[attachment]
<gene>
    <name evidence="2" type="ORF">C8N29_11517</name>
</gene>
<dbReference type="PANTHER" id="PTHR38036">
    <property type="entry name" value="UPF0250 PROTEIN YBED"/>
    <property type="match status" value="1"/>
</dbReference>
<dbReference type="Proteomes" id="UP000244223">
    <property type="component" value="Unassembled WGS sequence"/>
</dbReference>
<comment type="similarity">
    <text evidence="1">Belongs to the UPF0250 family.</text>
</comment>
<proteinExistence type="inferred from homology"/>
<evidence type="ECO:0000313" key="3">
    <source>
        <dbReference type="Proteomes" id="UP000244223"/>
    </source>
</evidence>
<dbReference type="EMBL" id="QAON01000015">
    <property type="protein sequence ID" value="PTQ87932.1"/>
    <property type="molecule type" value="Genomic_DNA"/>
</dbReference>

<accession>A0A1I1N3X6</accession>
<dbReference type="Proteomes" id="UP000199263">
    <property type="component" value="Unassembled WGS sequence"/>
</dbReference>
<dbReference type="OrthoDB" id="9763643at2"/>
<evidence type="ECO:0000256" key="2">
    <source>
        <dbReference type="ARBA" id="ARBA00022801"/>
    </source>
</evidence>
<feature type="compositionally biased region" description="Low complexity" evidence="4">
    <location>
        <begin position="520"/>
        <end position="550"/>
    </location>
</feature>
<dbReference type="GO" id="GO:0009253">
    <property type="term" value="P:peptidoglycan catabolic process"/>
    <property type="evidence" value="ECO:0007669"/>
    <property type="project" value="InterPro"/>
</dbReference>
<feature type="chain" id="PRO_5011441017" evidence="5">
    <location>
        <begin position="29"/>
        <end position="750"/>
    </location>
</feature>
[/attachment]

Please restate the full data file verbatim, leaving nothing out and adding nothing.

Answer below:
<gene>
    <name evidence="2" type="ORF">C8N29_11517</name>
</gene>
<dbReference type="PANTHER" id="PTHR38036">
    <property type="entry name" value="UPF0250 PROTEIN YBED"/>
    <property type="match status" value="1"/>
</dbReference>
<dbReference type="Proteomes" id="UP000244223">
    <property type="component" value="Unassembled WGS sequence"/>
</dbReference>
<comment type="similarity">
    <text evidence="1">Belongs to the UPF0250 family.</text>
</comment>
<proteinExistence type="inferred from homology"/>
<evidence type="ECO:0000313" key="3">
    <source>
        <dbReference type="Proteomes" id="UP000244223"/>
    </source>
</evidence>
<dbReference type="EMBL" id="QAON01000015">
    <property type="protein sequence ID" value="PTQ87932.1"/>
    <property type="molecule type" value="Genomic_DNA"/>
</dbReference>

<accession>A0A1I1N3X6</accession>
<dbReference type="Proteomes" id="UP000199263">
    <property type="component" value="Unassembled WGS sequence"/>
</dbReference>
<dbReference type="OrthoDB" id="9763643at2"/>
<evidence type="ECO:0000256" key="2">
    <source>
        <dbReference type="ARBA" id="ARBA00022801"/>
    </source>
</evidence>
<feature type="compositionally biased region" description="Low complexity" evidence="4">
    <location>
        <begin position="520"/>
        <end position="550"/>
    </location>
</feature>
<dbReference type="GO" id="GO:0009253">
    <property type="term" value="P:peptidoglycan catabolic process"/>
    <property type="evidence" value="ECO:0007669"/>
    <property type="project" value="InterPro"/>
</dbReference>
<feature type="chain" id="PRO_5011441017" evidence="5">
    <location>
        <begin position="29"/>
        <end position="750"/>
    </location>
</feature>